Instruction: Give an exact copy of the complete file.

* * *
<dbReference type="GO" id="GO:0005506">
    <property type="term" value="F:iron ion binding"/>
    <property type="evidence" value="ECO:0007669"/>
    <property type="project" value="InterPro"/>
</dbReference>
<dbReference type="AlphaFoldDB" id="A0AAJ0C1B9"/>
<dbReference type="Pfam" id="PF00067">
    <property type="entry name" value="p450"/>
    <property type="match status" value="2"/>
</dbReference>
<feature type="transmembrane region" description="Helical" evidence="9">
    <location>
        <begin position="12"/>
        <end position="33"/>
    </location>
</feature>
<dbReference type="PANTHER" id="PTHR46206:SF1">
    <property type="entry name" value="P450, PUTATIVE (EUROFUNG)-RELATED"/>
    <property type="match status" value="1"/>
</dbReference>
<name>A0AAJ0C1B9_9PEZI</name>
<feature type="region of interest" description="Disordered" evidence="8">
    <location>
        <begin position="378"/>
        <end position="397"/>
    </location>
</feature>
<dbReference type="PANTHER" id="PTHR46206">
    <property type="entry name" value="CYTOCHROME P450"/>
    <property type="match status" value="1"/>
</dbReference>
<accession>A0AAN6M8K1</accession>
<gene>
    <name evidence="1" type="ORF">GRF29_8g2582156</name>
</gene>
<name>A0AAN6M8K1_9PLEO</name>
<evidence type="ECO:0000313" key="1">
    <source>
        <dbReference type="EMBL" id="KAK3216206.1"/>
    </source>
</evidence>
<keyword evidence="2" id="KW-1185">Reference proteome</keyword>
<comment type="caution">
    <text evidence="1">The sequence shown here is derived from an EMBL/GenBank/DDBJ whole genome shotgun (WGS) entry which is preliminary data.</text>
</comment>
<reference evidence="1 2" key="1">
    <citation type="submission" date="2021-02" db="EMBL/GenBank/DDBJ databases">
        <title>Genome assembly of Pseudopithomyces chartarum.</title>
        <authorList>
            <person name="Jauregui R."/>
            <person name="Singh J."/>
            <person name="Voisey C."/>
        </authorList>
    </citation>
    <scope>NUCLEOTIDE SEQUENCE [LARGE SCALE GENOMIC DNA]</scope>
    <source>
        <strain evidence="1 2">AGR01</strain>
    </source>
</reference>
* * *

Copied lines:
<dbReference type="GO" id="GO:0005506">
    <property type="term" value="F:iron ion binding"/>
    <property type="evidence" value="ECO:0007669"/>
    <property type="project" value="InterPro"/>
</dbReference>
<dbReference type="AlphaFoldDB" id="A0AAJ0C1B9"/>
<dbReference type="Pfam" id="PF00067">
    <property type="entry name" value="p450"/>
    <property type="match status" value="2"/>
</dbReference>
<feature type="transmembrane region" description="Helical" evidence="9">
    <location>
        <begin position="12"/>
        <end position="33"/>
    </location>
</feature>
<dbReference type="PANTHER" id="PTHR46206:SF1">
    <property type="entry name" value="P450, PUTATIVE (EUROFUNG)-RELATED"/>
    <property type="match status" value="1"/>
</dbReference>
<name>A0AAJ0C1B9_9PEZI</name>
<feature type="region of interest" description="Disordered" evidence="8">
    <location>
        <begin position="378"/>
        <end position="397"/>
    </location>
</feature>
<dbReference type="PANTHER" id="PTHR46206">
    <property type="entry name" value="CYTOCHROME P450"/>
    <property type="match status" value="1"/>
</dbReference>
<accession>A0AAN6M8K1</accession>
<gene>
    <name evidence="1" type="ORF">GRF29_8g2582156</name>
</gene>
<name>A0AAN6M8K1_9PLEO</name>
<evidence type="ECO:0000313" key="1">
    <source>
        <dbReference type="EMBL" id="KAK3216206.1"/>
    </source>
</evidence>
<keyword evidence="2" id="KW-1185">Reference proteome</keyword>
<comment type="caution">
    <text evidence="1">The sequence shown here is derived from an EMBL/GenBank/DDBJ whole genome shotgun (WGS) entry which is preliminary data.</text>
</comment>
<reference evidence="1 2" key="1">
    <citation type="submission" date="2021-02" db="EMBL/GenBank/DDBJ databases">
        <title>Genome assembly of Pseudopithomyces chartarum.</title>
        <authorList>
            <person name="Jauregui R."/>
            <person name="Singh J."/>
            <person name="Voisey C."/>
        </authorList>
    </citation>
    <scope>NUCLEOTIDE SEQUENCE [LARGE SCALE GENOMIC DNA]</scope>
    <source>
        <strain evidence="1 2">AGR01</strain>
    </source>
</reference>